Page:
Friday, May 21, 2010

Swimming Faster And Straighter In Open Water

We're going to follow on this week from last week's interesting data about just how far off course it is possible to swim in open water race.

We know from all your emails, posts and forum questions how fascinating you found the article. This week we're going to give you some pointers on how to swim much faster in open water but first some more GPS data from another swimmer also in the Busselton Half Ironman. As you can see, a much straighter swim than Dan managed - 330m shorter in fact, over a 1900m straight-line swim :

For this swimmer, 330m equates to approximately five minutes!


1) Learn To Put Your Wetsuit On Properly

Sounds simple but most swimmers don't put on their wetsuit properly. Watch this demonstration video of how to do it - by shoe-horning plenty of material up the limbs towards the body. This dramatically reduces the restriction around the shoulders, reducing effort and freeing up your stroke.

2) Overcome Anxiety

Anxiety in open-water is normally caused by extrinsic factors in the watery environment around you - depth, cold, not being able to see far (if at all!) and having other swimmers in close proximity to you. All of these factors lead to the same physical response - holding your breath.

Holding your breath immediately increases the anxiety further, things start to feel out of control and you may even feel a sense of panic. For many triathletes, their race is off to a very bad start - or even finishes there and then.

Focus on intrinsic factors that you can control, the most important of which is remembering to exhale into the water. Check this throughout your next open water race, particularly if you're feeling anxious or panicky out there.

3 Swim Straight

To swim straight you need a symmetrical stroke and the natural way to become symmetrical is with bilateral breathing in training. Quite possibly not what you wanted to hear if you struggle to breathe bilaterally!

The straighter you can swim naturally, the less you will veer off course and the less often you will have to sight. That's good because every time you sight it requires an increase in effort and a loss efficiency.

Learn how to conquer bilateral breathing here:

4 Master The Art Of Sighting

You may think that sighting is as simple as lifting your head to look forward and see where you are going but it needs a great deal of skill to do it well. The world's best triathletes and open-water swimmers can sight without disrupting the rhythm of their stroke or their body position in the water, and this is key.

Here's the correct technique: Time your sighting to happen just before you're going to take a breath. Lift your eyes out of the water by pressing down lightly on the water with your lead arm (in this example your right). Only lift up enough to get your eyes just out of the water. Your left arm will have now started recovering over the water, as it does so, turn your head to the right with your body to breathe. As you do so, let your head drop down in the water to a normal breathing position. See a video clip of Ceinwen Williams using this technique to great effect here.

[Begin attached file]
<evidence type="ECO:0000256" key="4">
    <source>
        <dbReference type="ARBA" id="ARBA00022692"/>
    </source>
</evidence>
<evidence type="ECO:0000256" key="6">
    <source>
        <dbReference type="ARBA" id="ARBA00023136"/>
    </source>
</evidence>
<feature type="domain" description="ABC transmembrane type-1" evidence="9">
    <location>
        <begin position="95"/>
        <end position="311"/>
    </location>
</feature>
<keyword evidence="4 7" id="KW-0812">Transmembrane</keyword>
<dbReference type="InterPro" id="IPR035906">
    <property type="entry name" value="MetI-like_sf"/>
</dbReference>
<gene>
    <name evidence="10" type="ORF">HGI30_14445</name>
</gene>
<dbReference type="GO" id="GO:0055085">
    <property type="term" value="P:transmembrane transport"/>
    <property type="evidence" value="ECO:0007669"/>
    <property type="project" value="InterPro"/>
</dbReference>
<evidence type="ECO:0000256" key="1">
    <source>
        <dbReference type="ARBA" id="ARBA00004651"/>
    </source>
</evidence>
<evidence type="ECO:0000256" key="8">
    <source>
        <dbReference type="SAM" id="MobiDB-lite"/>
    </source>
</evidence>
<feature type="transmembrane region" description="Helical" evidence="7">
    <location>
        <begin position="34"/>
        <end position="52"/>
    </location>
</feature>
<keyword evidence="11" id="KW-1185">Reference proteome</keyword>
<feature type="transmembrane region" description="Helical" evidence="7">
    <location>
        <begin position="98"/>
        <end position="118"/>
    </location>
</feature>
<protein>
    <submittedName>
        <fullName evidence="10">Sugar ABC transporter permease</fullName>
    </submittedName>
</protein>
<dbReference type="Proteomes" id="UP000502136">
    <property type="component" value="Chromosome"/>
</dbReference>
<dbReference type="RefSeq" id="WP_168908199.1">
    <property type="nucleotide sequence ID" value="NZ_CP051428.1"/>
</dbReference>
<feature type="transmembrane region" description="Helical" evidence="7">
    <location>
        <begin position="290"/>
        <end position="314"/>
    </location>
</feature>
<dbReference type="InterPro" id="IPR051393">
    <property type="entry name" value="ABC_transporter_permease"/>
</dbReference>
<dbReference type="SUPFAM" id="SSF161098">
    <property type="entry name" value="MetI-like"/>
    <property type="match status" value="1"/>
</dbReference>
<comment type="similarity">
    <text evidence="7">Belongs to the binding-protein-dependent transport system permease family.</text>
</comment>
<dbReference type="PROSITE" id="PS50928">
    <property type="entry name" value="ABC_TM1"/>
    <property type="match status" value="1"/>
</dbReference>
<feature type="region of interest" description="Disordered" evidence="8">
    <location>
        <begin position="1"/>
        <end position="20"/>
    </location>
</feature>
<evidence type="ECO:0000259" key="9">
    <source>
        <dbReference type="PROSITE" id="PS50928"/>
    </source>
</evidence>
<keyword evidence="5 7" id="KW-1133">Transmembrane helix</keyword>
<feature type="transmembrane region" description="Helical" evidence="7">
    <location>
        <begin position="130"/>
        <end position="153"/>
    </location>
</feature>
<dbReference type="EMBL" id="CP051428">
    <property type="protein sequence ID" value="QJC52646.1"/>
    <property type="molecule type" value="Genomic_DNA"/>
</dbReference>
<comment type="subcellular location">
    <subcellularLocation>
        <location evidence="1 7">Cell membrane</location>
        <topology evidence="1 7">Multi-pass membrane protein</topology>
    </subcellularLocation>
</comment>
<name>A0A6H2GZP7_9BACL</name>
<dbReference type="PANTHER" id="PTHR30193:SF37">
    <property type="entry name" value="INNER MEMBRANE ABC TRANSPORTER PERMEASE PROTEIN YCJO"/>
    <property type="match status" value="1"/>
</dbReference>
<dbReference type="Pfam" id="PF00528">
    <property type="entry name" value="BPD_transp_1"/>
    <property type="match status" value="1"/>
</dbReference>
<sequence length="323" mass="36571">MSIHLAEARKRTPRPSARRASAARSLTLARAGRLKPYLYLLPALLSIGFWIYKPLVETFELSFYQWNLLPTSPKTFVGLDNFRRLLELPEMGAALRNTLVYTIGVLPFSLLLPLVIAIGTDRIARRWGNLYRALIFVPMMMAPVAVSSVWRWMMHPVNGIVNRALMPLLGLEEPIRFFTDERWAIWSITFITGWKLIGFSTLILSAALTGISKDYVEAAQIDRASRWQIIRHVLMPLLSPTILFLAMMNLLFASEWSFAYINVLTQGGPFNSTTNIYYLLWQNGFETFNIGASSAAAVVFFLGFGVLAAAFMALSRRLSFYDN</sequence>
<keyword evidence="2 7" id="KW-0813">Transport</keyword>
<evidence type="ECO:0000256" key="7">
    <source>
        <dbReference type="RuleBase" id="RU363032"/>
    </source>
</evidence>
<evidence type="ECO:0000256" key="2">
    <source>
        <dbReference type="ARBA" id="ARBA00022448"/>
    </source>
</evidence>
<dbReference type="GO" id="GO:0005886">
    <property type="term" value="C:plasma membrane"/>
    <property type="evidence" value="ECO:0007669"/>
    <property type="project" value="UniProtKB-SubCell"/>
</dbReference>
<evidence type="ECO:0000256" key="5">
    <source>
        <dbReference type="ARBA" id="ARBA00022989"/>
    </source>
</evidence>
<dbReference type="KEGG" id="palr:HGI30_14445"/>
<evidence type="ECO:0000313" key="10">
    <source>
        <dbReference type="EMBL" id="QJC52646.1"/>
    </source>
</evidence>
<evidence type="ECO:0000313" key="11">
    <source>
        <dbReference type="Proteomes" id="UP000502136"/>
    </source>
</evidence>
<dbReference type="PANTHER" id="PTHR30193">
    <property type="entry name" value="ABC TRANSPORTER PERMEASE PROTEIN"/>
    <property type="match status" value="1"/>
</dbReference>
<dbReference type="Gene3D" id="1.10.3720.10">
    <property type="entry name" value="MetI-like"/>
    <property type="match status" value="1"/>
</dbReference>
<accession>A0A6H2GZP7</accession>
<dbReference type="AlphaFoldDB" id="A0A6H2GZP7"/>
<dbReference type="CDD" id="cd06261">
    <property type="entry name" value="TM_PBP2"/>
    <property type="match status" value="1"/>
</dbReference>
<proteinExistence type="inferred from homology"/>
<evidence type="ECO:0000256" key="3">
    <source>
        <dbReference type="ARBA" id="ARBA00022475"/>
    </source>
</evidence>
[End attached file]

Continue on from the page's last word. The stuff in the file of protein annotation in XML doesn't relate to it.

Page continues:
You can of course master this technique in the pool. Make it more race-realistic by practising in your quality swim sets when your heart rate and effort levels are high!

5 Draft Better

Drafting is swimming directly behind, or to the side and slightly behind, another swimmer. Studies show this saves 18 to 25% of the energy expenditure of swimming. In a race it makes perfect sense to capitalize on this source of free speed.

When it comes to drafting, once again practise makes perfect. If you want to become good at drafting then you need to devote training time to it. Look at drafting either as a way of swimming faster than normal by sitting on the toes of someone faster than yourself. Or, by swimming behind someone of the same speed as you, leaving yourself super-fresh for the bike and run.

Get together with some training buddies and take turns leading and drafting behind and to the side. Again, harder swims are a great way to simulate race stresses. In our squad sessions in Perth we regularly organise swimmers into groups of three or four of similar speed. Rotating the group every 100m or so, it's the lead swimmer's job to try and drop the guys behind - great for your skill development and great fun too! (of course, if you hire some lanes you can have even more fun)

These points are a summary of our full article: 5 Tips To Swim Better In Triathlon And Open Water

Swim Smooth!

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